Seminars in musculoskeletal radiology
2003; 7 (4): 317-350
Chronic musculoskeletal diseases such as arthritis, malignancy, chronic injury/ inflammation, and chronic musculoskeletal pain often pose challenges for current clinical imaging modalities. There is hope that a growing field, referred to as "molecular imaging," will shed new light on these chronic phenomenon as it aims to noninvasively detect special molecular and physiologic effects such as metabolism rate, specific proteins, cell death, and particular gene-related events. Molecular imaging represents recent advances in imaging technology, engineering, chemistry, molecular biology, and genetics that have coalesced into a multidisciplinary and multimodality effort. Molecular probes are currently being developed not only in radionuclide-based techniques but also in magnetic resonance imaging, magnetic resonance spectroscopy, ultrasound, and the emerging field of optical imaging. Furthermore, molecular imagers are fueling the development of novel molecular therapies and gene therapy, as tracking these efforts in living subjects is now possible with molecular imaging protocols.
View details for PubMedID 14735430
Risk factors for progressive cartilage loss in the knee: a longitudinal magnetic resonance imaging study in forty-three patients.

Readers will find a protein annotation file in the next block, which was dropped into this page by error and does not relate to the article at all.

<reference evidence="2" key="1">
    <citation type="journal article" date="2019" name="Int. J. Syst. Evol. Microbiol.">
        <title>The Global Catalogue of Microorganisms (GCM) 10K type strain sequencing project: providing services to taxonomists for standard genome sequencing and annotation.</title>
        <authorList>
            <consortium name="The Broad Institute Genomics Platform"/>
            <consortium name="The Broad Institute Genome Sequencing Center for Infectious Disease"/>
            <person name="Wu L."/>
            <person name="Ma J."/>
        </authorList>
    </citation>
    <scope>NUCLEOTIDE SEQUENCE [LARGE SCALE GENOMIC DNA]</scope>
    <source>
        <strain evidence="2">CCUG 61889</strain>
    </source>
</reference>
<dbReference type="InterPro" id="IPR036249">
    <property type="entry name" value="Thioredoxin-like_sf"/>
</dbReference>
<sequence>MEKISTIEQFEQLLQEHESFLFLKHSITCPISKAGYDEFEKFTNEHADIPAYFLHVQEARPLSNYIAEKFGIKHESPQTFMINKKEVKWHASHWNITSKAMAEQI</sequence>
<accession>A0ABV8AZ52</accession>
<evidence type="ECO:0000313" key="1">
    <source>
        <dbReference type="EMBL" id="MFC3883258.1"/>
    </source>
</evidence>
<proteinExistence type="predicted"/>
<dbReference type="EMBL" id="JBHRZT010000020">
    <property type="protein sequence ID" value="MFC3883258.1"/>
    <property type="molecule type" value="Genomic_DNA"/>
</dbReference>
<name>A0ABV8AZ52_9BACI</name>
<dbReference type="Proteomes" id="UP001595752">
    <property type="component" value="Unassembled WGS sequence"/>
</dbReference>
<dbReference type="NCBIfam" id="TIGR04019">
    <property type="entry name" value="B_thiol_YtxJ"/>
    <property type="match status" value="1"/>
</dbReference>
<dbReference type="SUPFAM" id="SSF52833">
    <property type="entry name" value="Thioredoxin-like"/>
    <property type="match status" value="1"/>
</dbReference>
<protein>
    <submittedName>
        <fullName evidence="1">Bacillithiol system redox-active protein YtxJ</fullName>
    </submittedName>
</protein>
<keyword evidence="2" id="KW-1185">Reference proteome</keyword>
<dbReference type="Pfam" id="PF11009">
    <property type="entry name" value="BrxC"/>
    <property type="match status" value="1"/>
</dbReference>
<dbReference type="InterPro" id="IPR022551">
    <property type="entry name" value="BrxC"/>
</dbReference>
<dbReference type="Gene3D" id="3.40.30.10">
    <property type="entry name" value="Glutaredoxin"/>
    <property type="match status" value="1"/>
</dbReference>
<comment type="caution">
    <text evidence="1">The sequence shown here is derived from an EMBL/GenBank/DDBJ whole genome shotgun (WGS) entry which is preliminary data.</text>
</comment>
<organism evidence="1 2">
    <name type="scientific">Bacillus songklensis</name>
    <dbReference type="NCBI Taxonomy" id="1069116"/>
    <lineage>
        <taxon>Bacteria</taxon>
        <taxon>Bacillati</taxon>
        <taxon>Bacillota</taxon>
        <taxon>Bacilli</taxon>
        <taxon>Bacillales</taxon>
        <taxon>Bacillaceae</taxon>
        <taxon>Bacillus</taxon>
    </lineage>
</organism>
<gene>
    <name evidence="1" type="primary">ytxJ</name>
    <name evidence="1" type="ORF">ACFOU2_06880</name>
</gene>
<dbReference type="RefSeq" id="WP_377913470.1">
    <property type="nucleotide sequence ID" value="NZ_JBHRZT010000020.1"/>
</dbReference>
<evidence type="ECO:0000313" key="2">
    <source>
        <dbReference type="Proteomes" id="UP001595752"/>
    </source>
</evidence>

Arthritis and rheumatism
2002; 46 (11): 2884-2892
To evaluate the rate of progression of cartilage loss in the knee joint using magnetic resonance imaging (MRI) and to evaluate potential risk factors for more rapid cartilage loss.We evaluated baseline and followup MRIs of the knees in 43 patients (minimum time interval of 1 year, mean 1.8 years, range 52-285 weeks). Cartilage loss was graded in the anterior, central, and posterior regions of the medial and lateral knee compartments. Knee joints were also evaluated for other pathology. Data were analyzed using analysis of variance models.Patients who had sustained meniscal tears showed a higher average rate of progression of cartilage loss (22%) than that seen in those who had intact menisci (14.9%) (P
View details for PubMedID 12428228
- Risk factors for progressive cartilage loss in the knee ARTHRITIS AND RHEUMATISM 2002; 46 (11): 2884-2892
Interventional radiologic procedures: Patient anxiety, perception of pain, understanding of procedure, and satisfaction with medication - A prospective study
2000; 215 (3): 684-688